You should teach if you want to make a positive impact in your community. You should teach if you want to inspire children in the classroom. You should teach if you want to shape the great minds of the future.

Great teachers teach because it fulfills them. They take pride in being role models for their students and are constantly motivated by the responsibility to spark creativity and intellectual curiosity.

The Tennessee Department of Labor and Workforce Development projects there will be around 20,000 job openings in education by 2024, and the state already faces a critical shortage of STEM (science, technology, engineering and math), special education at all grade levels, world languages, and ‘English as a second language’ teachers.

Tennessee simply needs more qualified, smart people to be committed to the education of our children across the state, in both rural and urban communities.

To explore more about the need for teachers in Tennessee, check out this infographic.

If you are looking to give back to your community, there aren’t many ways to make a bigger impact than by teaching.

Teachers have made the decision to be hands-on in the health of their communities because they know that success in the classroom equals success in life. A 2010 national survey found that 88 percent of adult Americans reported having a teacher who had a significant impact on the trajectory of their lives.

According to SCORE’s 2015–16 State of Education in Tennessee report, only 15 percent of teachers in Tennessee are people of color, while students of color make up 35 percent of the public school population. A teacher pool that better reflects the student population is essential to success in the classroom. Tennessee needs more people of color to become teachers and serve as positive role models to help raise graduation and college acceptance rates for a diverse student body.

There are numerous opportunities to sharpen your mind and enhance your skills while you grow as an education professional. Many teachers continue their own educations while they teach, obtaining the advanced degrees and certifications necessary for certain administrative positions.

There are also statewide conferences held every year that bring educators together to refresh their approaches to teaching and student success. Additionally, there are many opportunities for teachers to lead from the classroom, with an increasing number of districts creating formal teacher leadership positions that offer increased pay for teachers serving as leaders within their schools and districts. There are also opportunities for teachers to influence key state and national policymakers through formal fellowships, serving on statewide committees, and publicly advocating for what is best for their students and their communities.

Whether you have aspirations to be an administrator, serve as a superintendent, work in government to shape education policy or stay in the classroom to continue changing lives, the first step is becoming a teacher.

In Tennessee, the average salary for elementary educators is $49,470. For secondary educators, the average salary is $50,570. The average salary raise over 10 years is 21 percent. Salaries vary by location and position; visit the Tennessee Department of Education website’s Differentiated Pay section for more information.

A career in teaching offers job security and excellent benefits, including health insurance, generous vacation time and holidays off with your family. To see the full list of benefits, visit the Benefits section of the Tennessee Department of Human Resources website.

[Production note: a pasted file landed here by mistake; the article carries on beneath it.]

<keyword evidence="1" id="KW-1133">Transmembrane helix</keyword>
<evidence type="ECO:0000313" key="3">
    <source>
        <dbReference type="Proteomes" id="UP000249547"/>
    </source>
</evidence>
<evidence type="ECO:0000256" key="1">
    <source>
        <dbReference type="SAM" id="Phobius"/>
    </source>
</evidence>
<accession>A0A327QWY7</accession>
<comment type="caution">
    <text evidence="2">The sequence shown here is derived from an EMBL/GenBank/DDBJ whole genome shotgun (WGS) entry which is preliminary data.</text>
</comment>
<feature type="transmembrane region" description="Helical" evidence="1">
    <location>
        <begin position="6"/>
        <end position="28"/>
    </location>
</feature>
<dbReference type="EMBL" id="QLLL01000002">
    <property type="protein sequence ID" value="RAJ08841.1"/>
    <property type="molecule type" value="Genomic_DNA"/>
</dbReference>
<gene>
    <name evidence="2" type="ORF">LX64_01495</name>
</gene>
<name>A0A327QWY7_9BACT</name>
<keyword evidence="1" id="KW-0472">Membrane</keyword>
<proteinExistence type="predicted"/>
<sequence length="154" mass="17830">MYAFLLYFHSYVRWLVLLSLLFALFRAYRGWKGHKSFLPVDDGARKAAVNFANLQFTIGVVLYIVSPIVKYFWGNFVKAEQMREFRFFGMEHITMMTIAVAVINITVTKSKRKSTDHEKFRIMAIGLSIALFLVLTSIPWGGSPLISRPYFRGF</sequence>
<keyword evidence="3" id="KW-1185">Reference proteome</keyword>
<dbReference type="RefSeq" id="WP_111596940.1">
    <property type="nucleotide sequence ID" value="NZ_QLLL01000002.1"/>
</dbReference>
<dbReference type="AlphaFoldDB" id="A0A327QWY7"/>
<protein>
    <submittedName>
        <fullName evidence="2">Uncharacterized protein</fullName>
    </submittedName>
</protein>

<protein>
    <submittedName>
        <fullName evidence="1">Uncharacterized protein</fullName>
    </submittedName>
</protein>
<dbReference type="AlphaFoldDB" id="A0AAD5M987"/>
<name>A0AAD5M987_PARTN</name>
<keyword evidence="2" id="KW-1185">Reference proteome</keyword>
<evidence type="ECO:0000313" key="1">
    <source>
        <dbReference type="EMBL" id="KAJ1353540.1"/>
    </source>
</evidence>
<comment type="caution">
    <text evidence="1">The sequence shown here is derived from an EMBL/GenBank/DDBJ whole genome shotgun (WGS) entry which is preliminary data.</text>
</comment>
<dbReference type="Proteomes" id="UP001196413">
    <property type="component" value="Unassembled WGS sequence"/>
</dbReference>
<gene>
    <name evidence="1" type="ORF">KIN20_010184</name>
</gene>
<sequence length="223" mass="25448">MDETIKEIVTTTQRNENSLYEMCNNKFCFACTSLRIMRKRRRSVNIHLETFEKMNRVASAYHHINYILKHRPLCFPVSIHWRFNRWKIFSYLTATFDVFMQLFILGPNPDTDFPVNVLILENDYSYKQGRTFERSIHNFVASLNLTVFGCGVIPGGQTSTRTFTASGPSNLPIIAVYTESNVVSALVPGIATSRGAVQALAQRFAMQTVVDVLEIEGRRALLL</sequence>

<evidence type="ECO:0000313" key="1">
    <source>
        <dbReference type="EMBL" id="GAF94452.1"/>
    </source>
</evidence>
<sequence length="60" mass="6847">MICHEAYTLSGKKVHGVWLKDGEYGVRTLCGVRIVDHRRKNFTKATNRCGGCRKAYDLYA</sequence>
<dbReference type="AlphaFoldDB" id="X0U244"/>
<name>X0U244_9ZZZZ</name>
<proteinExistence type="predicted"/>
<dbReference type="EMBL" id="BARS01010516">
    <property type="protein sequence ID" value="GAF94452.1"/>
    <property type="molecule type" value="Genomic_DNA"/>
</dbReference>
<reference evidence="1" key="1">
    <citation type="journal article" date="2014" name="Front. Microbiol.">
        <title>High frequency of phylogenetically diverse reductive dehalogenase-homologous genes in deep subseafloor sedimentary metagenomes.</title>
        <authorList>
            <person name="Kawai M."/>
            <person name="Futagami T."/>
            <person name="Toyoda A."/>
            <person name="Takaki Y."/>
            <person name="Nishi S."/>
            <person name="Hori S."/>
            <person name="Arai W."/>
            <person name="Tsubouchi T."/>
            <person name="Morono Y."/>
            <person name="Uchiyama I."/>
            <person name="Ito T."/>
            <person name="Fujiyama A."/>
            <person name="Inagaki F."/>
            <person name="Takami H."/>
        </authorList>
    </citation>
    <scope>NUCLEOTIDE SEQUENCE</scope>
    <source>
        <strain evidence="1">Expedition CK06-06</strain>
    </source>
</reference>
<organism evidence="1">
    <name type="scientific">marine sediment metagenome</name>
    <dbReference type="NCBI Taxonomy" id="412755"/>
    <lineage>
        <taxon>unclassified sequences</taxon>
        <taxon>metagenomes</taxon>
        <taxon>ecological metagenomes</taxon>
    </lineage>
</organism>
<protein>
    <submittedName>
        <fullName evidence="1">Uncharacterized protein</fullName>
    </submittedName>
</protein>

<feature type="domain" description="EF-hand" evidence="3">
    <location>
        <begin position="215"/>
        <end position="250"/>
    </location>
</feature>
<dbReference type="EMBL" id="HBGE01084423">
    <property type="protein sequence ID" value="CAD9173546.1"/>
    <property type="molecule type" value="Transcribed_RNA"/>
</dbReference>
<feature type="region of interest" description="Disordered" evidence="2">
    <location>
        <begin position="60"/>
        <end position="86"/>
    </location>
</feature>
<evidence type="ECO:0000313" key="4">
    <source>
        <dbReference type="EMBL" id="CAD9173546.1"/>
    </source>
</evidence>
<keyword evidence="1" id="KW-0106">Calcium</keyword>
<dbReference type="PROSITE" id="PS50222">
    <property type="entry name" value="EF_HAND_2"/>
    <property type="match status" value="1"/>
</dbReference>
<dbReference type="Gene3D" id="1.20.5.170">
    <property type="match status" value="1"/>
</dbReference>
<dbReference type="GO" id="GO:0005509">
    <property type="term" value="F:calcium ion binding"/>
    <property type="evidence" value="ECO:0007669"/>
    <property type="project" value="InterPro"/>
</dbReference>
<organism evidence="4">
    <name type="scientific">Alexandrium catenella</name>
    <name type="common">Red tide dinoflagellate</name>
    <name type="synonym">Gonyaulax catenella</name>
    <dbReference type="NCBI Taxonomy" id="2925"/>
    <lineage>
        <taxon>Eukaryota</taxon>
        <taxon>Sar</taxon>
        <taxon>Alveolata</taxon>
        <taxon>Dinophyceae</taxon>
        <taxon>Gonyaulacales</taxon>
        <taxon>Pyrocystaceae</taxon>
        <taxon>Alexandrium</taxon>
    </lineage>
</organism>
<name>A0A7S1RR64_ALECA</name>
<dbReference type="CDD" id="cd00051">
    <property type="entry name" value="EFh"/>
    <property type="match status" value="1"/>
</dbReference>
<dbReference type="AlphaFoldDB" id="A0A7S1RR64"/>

Teacher pay has also been a focus for Gov. Bill Haslam, who has raised salaries for teachers across the state in each of the last two years and is committed to making Tennessee the fastest-improving state in the nation for teacher compensation.

Once you’ve decided to become a teacher, visit our Resource Guide to see where you need to begin the process.

Tennessee requires all of its teachers to complete a state-approved teaching program, which also includes a student-teaching practicum inside a classroom prior to graduation from the program. To search programs, visit the Tennessee Department of Education website’s Educator Preparation section.

All requirements can be found by looking at our How To Get Started guide.

While many students choose to pursue a degree in education, there are many pathways to becoming a teacher that do not require a teaching degree.

Teachers have many different kinds of degrees and are products of different career paths.

Visit our career path map to discover real pathways teachers have taken toward their careers, check out our resources guide to help you enter the profession, or review our Why Teach document for testimonials from those in the teaching profession.

The Teacher Loan Forgiveness Program encourages teachers to teach in high-needs schools by making them eligible for forgiveness of up to $17,500 of their Federal Family Education Loans (FFELs) or Federal Direct Loans.

The federal government also offers the Teacher Education Assistance for College and Higher Education (TEACH) Grant, which gives up to $4,000 to students studying to become teachers.

Tennessee offers many different loan forgiveness programs for educators. Visit the U.S. Department of Education website’s Federal Student Aid section to see how you can benefit from the financial assistance available.

Information on other statewide financial assistance programs like the HOPE Scholarship, Minority Teaching Fellows Program, Tennessee Teaching Scholars Program, Tennessee Promise and more can be found in Tennessee Student Assistance Corporation website’s Money for College section.

Children of public school educators are eligible to receive a 25 percent discount off their tuition.

For more details on the tuition discount program in Tennessee, visit the Fee Discount section of the Tennessee Higher Education Commission website.